What is the actual cost of ownership if you choose to lease instead of buy? The best option will depend on the company asking the question. You should consider the following before making your decision.
Buying equipment upfront is expensive and requires maintenance. The minute you invest in a new machine, it’s only a matter of time before a new version comes out – and makes yours outdated or irrelevant. Is this the reality your company is facing?
Or does your company know how the equipment will be used in the coming years? Does your company have strong liquidity and no significant plans for growth? Does the equipment frequently need to be adapted or updated?
How you answer these questions will determine whether leasing or buying is the most sensible route for your company. We have compiled a list of considerations that you should weigh up before making your decision, as well as the pros and cons of leasing versus buying in general.
Buying versus leasing
While many businesses benefit from leasing equipment, a direct purchase can sometimes be more cost-effective. When comparing buying and leasing, you should evaluate the following factors:
● Purchase price
● Amount to be financed
● Annual depreciation
● Tax and inflation
● Monthly leasing costs
● Use of equipment
● Ownership and maintenance costs
Advantages of leasing
Leasing is ideal for equipment that needs to be upgraded regularly, such as mobile phones and laptops. Leasing buys you the freedom to get the latest equipment more easily. A low and predictable monthly leasing cost is particularly advantageous for growth companies.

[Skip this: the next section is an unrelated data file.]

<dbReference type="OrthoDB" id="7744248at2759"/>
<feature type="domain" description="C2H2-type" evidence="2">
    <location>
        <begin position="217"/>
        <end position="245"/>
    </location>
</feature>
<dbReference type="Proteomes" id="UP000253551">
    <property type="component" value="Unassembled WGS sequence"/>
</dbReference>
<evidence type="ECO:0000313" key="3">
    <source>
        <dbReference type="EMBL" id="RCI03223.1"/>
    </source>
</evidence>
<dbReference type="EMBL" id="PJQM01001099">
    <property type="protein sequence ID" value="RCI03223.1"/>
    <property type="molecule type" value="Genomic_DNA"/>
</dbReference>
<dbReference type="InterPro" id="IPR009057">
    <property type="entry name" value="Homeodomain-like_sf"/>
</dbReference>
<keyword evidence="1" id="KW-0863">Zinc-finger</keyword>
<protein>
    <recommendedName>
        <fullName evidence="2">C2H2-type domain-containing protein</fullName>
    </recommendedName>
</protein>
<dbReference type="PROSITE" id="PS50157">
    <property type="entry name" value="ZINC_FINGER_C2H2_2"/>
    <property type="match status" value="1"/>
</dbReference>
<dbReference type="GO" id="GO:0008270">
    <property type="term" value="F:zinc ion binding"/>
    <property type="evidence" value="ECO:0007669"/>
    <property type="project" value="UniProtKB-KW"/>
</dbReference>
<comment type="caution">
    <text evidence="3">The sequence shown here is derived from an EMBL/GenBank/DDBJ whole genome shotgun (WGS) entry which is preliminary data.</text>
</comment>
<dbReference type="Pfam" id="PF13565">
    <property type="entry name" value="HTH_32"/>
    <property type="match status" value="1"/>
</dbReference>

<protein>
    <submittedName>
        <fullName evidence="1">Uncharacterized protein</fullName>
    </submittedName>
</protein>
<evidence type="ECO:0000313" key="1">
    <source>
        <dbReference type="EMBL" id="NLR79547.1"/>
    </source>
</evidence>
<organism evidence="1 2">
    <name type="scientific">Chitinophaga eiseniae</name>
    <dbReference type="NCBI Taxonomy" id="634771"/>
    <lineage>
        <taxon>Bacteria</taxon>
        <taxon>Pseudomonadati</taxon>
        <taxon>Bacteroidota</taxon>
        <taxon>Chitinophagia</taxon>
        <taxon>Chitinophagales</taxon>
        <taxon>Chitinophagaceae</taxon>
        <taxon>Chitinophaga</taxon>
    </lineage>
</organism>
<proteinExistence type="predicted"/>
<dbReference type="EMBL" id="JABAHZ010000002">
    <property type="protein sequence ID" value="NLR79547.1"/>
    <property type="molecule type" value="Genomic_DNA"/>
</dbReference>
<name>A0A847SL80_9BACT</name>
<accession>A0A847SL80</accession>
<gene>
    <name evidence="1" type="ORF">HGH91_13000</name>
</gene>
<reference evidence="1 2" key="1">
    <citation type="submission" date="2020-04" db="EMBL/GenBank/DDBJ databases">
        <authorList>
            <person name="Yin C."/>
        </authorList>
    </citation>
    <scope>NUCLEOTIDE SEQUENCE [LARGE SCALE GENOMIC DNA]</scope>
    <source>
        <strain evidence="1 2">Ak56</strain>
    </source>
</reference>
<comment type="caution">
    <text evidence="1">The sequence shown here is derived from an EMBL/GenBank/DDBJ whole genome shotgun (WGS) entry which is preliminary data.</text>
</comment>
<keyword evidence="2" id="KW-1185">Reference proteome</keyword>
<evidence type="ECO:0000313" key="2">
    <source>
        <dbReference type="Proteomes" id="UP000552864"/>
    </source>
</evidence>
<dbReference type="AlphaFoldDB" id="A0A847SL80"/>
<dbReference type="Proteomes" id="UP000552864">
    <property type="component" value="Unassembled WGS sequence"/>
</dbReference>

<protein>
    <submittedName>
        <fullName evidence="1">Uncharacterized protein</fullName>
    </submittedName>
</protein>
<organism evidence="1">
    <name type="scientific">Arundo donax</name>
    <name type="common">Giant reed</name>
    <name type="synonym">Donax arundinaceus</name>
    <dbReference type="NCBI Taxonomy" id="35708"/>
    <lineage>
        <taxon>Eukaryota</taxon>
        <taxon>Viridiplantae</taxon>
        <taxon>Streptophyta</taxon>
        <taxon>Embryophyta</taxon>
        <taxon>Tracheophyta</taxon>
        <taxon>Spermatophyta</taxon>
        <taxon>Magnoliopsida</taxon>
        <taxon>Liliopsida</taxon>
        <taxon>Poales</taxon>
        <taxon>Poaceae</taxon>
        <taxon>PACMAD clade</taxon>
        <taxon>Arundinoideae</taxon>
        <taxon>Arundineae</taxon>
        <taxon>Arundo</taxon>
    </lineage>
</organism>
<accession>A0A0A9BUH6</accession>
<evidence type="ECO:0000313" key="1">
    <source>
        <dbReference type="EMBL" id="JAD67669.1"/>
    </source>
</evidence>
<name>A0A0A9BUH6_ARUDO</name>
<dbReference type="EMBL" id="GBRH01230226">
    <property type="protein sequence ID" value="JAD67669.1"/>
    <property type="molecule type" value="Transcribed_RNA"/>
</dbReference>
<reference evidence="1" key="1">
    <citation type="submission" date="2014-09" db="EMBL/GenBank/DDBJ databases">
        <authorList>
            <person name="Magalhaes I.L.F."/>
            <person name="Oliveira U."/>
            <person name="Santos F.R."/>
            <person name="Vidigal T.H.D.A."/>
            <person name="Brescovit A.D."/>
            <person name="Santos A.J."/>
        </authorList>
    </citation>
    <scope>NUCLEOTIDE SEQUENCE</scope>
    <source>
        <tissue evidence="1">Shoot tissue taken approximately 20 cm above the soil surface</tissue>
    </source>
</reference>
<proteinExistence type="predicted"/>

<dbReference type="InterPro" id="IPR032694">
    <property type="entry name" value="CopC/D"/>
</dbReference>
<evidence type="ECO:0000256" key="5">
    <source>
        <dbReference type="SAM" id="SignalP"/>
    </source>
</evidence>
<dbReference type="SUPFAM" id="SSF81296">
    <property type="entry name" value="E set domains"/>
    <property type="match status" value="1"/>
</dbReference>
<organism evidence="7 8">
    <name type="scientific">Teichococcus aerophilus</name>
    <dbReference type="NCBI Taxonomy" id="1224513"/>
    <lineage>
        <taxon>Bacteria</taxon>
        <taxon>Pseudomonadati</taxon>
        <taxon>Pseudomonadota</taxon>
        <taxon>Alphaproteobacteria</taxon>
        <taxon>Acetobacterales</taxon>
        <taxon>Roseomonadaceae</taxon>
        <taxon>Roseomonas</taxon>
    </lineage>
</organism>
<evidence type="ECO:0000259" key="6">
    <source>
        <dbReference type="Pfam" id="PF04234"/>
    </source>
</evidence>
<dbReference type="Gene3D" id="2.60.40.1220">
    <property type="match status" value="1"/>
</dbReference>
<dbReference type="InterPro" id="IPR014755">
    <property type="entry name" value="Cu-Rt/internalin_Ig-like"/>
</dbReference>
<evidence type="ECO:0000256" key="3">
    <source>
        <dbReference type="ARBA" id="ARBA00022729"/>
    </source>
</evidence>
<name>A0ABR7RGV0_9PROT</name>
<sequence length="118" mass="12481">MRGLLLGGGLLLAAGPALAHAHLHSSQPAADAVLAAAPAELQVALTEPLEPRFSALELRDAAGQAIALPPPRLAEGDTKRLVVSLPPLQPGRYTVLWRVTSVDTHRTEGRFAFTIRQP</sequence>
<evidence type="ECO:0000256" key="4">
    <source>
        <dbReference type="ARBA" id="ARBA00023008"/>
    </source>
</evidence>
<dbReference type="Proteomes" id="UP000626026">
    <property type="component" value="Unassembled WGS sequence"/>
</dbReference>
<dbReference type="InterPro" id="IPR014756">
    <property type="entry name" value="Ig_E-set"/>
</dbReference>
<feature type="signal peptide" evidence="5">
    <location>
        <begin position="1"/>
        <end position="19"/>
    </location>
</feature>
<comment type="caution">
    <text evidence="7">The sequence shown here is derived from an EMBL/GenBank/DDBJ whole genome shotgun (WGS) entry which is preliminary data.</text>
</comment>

If you need to upgrade to more advanced equipment in order to handle larger volumes, you can do this more easily with a lease – without having to sell existing machines and buy new equipment.
For short-term use, leasing is almost always more cost-effective. You should also consider growth: If your company is expanding and developing rapidly, a lease will be preferable to a purchase.
Many lease agreements include service contracts and other ancillary services that provide peace of mind for the company and reduce the need for in-house technicians.
Disadvantages of leasing
Nothing is free. In most cases, leasing will involve a higher interest cost. Leasing will sometimes be more expensive than buying the equipment directly, especially if you end up buying the equipment when the lease expires.
While some companies value having leased equipment serviced by others on a regular basis – which also requires fewer in-house resources – compulsory maintenance can become unnecessarily expensive over time. This can be a hidden cost that becomes very evident in the accounts.
Advantages of buying
If you will be using the equipment for three years or more, buying it via a bank loan can be preferable to a lease agreement. When your company owns its own manufacturing equipment, you can adapt it to suit your exact requirements at any time. This is not always possible with lease agreements.
Buying also enables you to resolve issues quicker, because you don’t need the leasing company’s approval to organise a repair or order a replacement part. Additionally, you can sell the equipment when it’s no longer needed.
Disadvantages of buying
The biggest disadvantage has to do with the equipment becoming outdated. Once you have purchased something, the risks are higher when the equipment becomes outdated. The costs of maintaining and repairing machines, in addition to a considerable initial outlay, can pose a financial burden for many companies – especially during a period of growth.